Sevelamer carbonate, a polymeric drug, adsorbs phosphate ions from the gastro intestine of patients suffering from chronic kidney disease. Polymer chain mobility becomes critical during its manufacture and storage. How the polymer chain mobility in sevelamer carbonate is quantitatively controlled by small molecular species, in this case by water molecules and bicarbonate anions, is demonstrated here. Spin-lattice relaxation times of the protons in the hydrogel, detected by solid state NMR, are indicative of mobility within the polymer. They decreased with increasing water content but increased as the bicarbonate anion content increased. As the water content increased, the glass transition temperature decreased but increasing the bicarbonate anion content had the opposite effect. FTIR analysis indicated that the anions were involved in bonding while the water molecules were not. The stability and physicochemical properties of polymers during storage and formulation depend on the polymeric structure and the dynamic behaviour of the polymer chains.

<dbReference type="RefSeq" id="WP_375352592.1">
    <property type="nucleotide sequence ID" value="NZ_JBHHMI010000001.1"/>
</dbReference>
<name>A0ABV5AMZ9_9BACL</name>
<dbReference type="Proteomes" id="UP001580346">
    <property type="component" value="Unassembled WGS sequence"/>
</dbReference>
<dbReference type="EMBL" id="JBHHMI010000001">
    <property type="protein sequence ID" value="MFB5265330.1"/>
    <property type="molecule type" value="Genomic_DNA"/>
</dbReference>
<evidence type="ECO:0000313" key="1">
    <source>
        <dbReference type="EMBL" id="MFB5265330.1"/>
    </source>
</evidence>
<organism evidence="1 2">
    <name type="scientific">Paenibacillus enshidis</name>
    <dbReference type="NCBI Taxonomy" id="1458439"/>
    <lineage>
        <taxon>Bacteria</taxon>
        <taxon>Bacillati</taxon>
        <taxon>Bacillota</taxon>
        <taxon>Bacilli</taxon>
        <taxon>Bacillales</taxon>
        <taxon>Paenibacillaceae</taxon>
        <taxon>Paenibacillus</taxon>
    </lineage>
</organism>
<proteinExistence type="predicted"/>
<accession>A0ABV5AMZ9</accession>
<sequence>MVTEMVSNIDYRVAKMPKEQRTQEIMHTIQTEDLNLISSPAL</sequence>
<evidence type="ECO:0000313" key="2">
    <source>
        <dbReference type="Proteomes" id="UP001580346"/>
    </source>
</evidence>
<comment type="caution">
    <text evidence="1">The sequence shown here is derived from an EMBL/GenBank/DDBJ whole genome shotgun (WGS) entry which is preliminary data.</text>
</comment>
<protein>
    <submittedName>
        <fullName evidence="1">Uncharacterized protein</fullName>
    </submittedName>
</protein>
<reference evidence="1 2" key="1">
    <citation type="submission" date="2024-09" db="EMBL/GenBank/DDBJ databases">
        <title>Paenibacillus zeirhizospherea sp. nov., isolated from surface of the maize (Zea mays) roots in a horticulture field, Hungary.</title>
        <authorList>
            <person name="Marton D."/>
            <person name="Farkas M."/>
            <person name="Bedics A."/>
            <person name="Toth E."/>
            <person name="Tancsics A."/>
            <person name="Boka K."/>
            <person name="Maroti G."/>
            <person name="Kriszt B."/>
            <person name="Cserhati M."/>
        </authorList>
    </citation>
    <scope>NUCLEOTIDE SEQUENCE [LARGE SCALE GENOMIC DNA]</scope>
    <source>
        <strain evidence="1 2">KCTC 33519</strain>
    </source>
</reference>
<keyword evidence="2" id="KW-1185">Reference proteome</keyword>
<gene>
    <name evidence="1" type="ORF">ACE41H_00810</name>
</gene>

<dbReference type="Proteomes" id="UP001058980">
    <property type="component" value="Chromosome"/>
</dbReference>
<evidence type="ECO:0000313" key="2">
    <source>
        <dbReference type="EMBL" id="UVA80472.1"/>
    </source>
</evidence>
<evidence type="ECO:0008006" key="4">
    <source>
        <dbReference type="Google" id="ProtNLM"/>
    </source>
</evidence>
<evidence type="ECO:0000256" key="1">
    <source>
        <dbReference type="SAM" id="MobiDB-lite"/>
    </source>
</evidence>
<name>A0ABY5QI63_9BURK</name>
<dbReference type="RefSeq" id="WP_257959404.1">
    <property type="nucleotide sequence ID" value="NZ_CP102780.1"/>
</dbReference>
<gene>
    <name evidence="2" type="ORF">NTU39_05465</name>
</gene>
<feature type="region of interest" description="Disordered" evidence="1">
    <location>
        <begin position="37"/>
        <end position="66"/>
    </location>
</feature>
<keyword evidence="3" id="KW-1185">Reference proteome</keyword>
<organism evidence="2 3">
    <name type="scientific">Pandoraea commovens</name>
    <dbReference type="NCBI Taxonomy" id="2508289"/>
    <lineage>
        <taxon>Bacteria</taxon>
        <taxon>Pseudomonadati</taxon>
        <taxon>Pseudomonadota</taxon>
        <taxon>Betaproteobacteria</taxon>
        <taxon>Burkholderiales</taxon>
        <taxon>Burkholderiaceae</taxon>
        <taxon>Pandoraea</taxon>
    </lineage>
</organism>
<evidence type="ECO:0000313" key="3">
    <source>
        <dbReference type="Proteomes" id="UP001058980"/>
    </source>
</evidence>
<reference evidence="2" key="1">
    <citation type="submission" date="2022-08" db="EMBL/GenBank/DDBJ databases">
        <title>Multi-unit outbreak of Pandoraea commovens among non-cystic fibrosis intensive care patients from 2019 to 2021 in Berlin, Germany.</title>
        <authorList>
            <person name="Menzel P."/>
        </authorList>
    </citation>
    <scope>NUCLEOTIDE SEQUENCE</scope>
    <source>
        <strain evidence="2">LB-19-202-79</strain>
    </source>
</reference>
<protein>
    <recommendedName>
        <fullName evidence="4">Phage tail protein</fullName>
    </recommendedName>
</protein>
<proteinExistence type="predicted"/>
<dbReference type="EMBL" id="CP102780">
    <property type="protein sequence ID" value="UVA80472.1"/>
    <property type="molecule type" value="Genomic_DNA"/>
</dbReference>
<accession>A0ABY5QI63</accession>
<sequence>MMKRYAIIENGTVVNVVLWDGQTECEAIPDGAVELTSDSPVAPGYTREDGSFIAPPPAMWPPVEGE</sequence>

- Hydrogen bonding